Southern Baptist Convention
The Rev. Ronnie Floyd, president of the SBC Executive Committee, addresses the annual meeting on June 15, 2021, in Nashville, Tenn. (RNS photo by Kit Doyle)

The SBC’s Ronnie Floyd Fails His Ezra Moment on Sexual Abuse

By Russell Meek

During deliberations last week on how the Southern Baptist Convention’s Executive Committee would handle an investigation into its (mis)handling of sexual abuse, the committee’s president and CEO, Ronnie Floyd, invoked prayer and fasting in his arsenal of weapons to argue against a completely transparent inquiry. 

There are plenty of examples of prayerful fasting for a cause, but Floyd, the author of a 2010 book on the power of prayer and fasting, would probably recognize the parallel to a moment some 2,500 years ago, when the Jewish scribe Ezra prayed and fasted to convince the Jewish people to save themselves at a time when their sinful behavior was threatening their very existence.

In 538 B.C., the Persian king Artaxerxes sent Ezra to ensure that the conquered Judeans followed the law of God, empowering him with a very large stick: Ezra could order the execution, banishment, imprisonment or confiscation of possessions of anyone who refused to “obey the law of your God and the law of the king.” 

Instead of strong-arming the Judeans into repentance, Ezra fasted, prayed and waited for the people to respond. His tack produced nearly unanimous repentance.

Floyd’s prayer and fasting, on the other hand, has convinced him to do the opposite of Ezra and prevent the Southern Baptists from repenting, despite their devout wish to do so.

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In June, the delegates at the SBC annual meeting voted overwhelmingly to appoint a task force to oversee an independent third-party investigation into the SBC Executive Committee’s record on dealing with sexual abuse in the denomination’s churches. The motion, against the wishes of the Executive Committee members on stage, was clearly a rebuke to the committee’s repeated attempts to subvert the churches’ efforts to address the sexual abuse crisis publicized by the Houston Chronicle in early 2019.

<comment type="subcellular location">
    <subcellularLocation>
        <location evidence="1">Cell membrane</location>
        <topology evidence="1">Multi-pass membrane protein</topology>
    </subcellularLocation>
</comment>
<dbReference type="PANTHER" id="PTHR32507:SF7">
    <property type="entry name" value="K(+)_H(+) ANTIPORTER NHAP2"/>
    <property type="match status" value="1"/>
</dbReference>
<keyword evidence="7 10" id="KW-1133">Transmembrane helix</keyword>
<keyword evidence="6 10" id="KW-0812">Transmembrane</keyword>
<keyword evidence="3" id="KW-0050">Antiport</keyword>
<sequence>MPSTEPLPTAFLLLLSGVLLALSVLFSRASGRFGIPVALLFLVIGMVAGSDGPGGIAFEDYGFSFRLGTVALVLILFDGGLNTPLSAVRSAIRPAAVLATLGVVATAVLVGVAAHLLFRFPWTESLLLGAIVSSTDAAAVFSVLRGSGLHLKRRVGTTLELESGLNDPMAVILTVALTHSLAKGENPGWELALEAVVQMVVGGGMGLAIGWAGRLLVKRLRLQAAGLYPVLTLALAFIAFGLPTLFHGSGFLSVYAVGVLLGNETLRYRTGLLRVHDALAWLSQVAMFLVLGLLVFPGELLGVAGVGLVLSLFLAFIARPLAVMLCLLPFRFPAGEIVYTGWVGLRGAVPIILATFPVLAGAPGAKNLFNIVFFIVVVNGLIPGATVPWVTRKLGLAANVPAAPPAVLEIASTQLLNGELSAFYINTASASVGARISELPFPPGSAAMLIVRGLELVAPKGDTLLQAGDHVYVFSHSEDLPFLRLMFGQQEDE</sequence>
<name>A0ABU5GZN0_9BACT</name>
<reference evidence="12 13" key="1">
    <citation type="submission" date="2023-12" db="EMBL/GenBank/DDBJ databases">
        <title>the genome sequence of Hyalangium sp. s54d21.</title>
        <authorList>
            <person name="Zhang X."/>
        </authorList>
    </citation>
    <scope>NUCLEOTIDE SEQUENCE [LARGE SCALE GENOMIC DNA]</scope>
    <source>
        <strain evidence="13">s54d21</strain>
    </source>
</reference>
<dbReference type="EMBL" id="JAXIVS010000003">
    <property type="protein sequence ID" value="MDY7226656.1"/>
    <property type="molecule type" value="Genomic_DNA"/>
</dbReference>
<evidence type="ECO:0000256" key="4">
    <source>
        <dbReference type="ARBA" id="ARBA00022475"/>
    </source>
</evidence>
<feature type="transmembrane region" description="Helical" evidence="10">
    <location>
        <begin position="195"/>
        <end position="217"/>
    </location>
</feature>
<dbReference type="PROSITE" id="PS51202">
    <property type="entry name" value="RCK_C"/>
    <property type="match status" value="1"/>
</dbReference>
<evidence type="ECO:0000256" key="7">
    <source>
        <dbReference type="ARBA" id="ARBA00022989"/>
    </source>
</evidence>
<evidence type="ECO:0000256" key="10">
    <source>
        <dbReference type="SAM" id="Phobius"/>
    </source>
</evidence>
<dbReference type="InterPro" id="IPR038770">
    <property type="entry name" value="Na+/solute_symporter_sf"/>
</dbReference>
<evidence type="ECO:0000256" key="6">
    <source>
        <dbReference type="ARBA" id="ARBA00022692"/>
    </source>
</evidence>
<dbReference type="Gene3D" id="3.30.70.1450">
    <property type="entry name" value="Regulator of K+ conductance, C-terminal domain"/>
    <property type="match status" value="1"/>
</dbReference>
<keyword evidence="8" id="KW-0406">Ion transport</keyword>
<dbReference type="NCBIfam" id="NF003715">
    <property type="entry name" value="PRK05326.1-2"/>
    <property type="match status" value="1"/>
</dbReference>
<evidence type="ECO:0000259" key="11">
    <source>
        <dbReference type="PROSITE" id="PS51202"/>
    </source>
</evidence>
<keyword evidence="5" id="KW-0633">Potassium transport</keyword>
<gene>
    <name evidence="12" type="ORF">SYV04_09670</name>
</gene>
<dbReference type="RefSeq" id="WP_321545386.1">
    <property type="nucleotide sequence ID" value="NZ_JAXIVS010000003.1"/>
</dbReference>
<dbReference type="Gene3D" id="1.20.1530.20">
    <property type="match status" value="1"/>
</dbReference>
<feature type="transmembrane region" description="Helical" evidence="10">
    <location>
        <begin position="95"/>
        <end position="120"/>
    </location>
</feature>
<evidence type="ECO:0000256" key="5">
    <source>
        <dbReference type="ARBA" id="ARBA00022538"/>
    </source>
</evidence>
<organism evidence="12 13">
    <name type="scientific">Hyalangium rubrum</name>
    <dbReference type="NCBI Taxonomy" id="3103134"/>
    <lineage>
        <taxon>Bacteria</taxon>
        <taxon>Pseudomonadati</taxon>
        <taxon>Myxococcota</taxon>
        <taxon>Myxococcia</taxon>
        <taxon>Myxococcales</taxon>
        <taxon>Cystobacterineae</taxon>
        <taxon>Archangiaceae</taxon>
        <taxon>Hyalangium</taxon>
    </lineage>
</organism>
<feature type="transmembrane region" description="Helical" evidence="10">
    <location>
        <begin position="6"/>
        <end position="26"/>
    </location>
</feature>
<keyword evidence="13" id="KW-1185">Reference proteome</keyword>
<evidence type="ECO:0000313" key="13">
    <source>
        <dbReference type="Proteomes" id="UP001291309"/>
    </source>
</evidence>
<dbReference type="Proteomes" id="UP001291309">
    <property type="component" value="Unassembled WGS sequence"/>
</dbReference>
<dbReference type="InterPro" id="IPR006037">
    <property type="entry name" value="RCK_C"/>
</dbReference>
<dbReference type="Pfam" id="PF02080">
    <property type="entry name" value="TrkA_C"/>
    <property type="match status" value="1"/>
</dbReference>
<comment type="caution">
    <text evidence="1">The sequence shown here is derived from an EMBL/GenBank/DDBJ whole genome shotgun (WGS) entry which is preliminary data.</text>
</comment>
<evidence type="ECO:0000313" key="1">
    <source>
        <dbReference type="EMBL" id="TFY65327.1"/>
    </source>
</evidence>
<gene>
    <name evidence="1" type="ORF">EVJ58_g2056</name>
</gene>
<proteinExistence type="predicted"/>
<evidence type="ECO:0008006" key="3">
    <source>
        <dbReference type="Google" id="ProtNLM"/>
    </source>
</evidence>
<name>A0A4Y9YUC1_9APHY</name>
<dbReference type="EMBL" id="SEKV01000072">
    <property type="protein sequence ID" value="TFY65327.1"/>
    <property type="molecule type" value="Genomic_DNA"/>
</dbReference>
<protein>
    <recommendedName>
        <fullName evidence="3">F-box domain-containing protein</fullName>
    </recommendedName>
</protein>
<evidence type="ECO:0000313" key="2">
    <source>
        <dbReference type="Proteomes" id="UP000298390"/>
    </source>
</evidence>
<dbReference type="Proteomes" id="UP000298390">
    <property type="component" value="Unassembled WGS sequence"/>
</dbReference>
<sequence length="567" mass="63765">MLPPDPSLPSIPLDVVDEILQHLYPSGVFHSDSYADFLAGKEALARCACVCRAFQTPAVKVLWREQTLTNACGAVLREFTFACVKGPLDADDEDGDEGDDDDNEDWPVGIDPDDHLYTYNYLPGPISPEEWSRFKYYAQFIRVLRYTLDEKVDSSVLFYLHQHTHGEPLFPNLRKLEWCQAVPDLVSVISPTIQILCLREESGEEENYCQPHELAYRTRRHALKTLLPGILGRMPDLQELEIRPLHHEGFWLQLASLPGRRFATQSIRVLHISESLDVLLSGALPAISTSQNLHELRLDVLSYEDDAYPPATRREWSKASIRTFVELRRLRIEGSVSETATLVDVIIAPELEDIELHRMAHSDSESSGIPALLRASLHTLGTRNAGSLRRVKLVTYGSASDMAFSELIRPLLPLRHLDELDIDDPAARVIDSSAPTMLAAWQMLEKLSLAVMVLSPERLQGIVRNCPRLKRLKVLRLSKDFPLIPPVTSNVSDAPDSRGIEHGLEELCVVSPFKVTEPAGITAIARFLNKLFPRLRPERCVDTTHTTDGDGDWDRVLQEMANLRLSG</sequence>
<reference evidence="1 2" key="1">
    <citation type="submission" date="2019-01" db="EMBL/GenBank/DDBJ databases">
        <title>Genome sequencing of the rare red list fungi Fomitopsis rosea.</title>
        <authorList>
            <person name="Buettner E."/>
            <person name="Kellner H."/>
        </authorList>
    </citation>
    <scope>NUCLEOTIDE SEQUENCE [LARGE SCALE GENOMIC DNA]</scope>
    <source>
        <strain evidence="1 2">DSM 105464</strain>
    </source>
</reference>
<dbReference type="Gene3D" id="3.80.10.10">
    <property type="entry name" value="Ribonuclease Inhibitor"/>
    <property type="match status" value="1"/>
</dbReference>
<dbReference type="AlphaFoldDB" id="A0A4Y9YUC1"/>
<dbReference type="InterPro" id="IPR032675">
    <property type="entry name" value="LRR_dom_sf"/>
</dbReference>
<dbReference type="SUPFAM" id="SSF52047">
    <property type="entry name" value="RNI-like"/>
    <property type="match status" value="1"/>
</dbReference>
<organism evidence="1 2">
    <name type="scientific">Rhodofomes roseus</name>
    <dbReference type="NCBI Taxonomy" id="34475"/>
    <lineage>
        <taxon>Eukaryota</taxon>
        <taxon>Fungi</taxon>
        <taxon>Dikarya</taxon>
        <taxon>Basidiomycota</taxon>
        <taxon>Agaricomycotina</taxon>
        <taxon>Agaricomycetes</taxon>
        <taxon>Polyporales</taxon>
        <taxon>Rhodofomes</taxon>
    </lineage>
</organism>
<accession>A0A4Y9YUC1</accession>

The messengers’ mandate specifically included the condition that the committee members waive attorney-client privilege.

SBC ezra
Southern Baptist Convention messengers attend the annual meeting on June 15, 2021 in Nashville, Tenn. (RNS photo: Kit Doyle)

SBC politics and polity get confusing quickly, but the key point in the current debate is that the SBC is a bottom-up organization. All the power rests with the churches of the convention, whose will is expressed through the messengers chosen to represent the churches at the annual meeting. The group of 86 people on the Executive Committee, elected by the messengers to act for them between annual meetings, “is subject to the review of the Convention.”

This fact goes against the false claims by Executive Committee member Joe Knott that the messengers “do not have the power to tell us to do anything.” The Executive Committee is subject to the messengers — it must do what the messengers direct it to do. It’s that simple.

Nonetheless, the Executive Committee has now voted twice on a motion to waive attorney-client privilege, and twice the committee voted against doing so. Rather than facilitate the people’s desire to do what is right, Floyd and other Executive Committee members have defied the will of the messengers of the Southern Baptist Convention and are fighting tooth and nail to ensure that, in the words of the Gospel of John, “(evil) deeds may not be exposed.”

growing minority of Executive Committee members are arguing for Floyd and others on the committee to do what is right, including Executive Committee chair and California pastor Rolland Slade and the prominent Tallahassee, Florida, pastor Dean Inserra.

That minority voice represents the express will of the churches, and I hope and pray that their voice will win out. I hope and pray that, like the scribe Ezra 2.5 millennia ago, they will facilitate the action that must accompany our repentance for the decades of sexual abuse and coverup of that abuse within the Southern Baptist Convention. 

Russell L. Meek (PhD, Midwestern Baptist Theological Seminary) is a writer, editor and lecturer in Old Testament and Hebrew at Ohio Theological Institute. You can follow him on Twitter at @russ_meek



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9 thoughts on “The SBC’s Ronnie Floyd Fails His Ezra Moment on Sexual Abuse”